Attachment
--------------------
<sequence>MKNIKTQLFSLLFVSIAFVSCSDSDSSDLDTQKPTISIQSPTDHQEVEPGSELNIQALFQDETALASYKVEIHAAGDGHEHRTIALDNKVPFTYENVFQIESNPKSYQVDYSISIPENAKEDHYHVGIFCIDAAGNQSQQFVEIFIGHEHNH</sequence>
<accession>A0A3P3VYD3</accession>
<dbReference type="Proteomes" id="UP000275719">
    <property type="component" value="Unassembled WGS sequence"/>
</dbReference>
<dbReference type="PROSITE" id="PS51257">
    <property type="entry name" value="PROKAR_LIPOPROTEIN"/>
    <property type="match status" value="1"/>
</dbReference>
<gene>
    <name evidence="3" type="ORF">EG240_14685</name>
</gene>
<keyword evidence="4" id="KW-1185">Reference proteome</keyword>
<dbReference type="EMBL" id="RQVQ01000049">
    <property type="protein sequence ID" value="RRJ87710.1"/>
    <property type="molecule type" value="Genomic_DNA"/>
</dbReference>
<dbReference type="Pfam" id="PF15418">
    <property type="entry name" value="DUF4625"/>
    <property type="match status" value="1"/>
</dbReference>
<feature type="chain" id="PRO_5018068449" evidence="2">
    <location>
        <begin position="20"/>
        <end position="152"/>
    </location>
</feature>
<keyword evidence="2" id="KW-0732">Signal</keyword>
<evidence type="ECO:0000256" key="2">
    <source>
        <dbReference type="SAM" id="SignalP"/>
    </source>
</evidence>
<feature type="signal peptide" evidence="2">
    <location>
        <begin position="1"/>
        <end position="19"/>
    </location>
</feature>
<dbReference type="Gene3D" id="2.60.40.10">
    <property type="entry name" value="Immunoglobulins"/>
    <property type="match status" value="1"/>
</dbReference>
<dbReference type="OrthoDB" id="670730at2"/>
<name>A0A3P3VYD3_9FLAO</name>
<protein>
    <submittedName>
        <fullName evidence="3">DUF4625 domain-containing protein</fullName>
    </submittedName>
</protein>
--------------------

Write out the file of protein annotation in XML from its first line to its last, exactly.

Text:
<sequence>MKNIKTQLFSLLFVSIAFVSCSDSDSSDLDTQKPTISIQSPTDHQEVEPGSELNIQALFQDETALASYKVEIHAAGDGHEHRTIALDNKVPFTYENVFQIESNPKSYQVDYSISIPENAKEDHYHVGIFCIDAAGNQSQQFVEIFIGHEHNH</sequence>
<accession>A0A3P3VYD3</accession>
<dbReference type="Proteomes" id="UP000275719">
    <property type="component" value="Unassembled WGS sequence"/>
</dbReference>
<dbReference type="PROSITE" id="PS51257">
    <property type="entry name" value="PROKAR_LIPOPROTEIN"/>
    <property type="match status" value="1"/>
</dbReference>
<gene>
    <name evidence="3" type="ORF">EG240_14685</name>
</gene>
<keyword evidence="4" id="KW-1185">Reference proteome</keyword>
<dbReference type="EMBL" id="RQVQ01000049">
    <property type="protein sequence ID" value="RRJ87710.1"/>
    <property type="molecule type" value="Genomic_DNA"/>
</dbReference>
<dbReference type="Pfam" id="PF15418">
    <property type="entry name" value="DUF4625"/>
    <property type="match status" value="1"/>
</dbReference>
<feature type="chain" id="PRO_5018068449" evidence="2">
    <location>
        <begin position="20"/>
        <end position="152"/>
    </location>
</feature>
<keyword evidence="2" id="KW-0732">Signal</keyword>
<evidence type="ECO:0000256" key="2">
    <source>
        <dbReference type="SAM" id="SignalP"/>
    </source>
</evidence>
<feature type="signal peptide" evidence="2">
    <location>
        <begin position="1"/>
        <end position="19"/>
    </location>
</feature>
<dbReference type="Gene3D" id="2.60.40.10">
    <property type="entry name" value="Immunoglobulins"/>
    <property type="match status" value="1"/>
</dbReference>
<dbReference type="OrthoDB" id="670730at2"/>
<name>A0A3P3VYD3_9FLAO</name>
<protein>
    <submittedName>
        <fullName evidence="3">DUF4625 domain-containing protein</fullName>
    </submittedName>
</protein>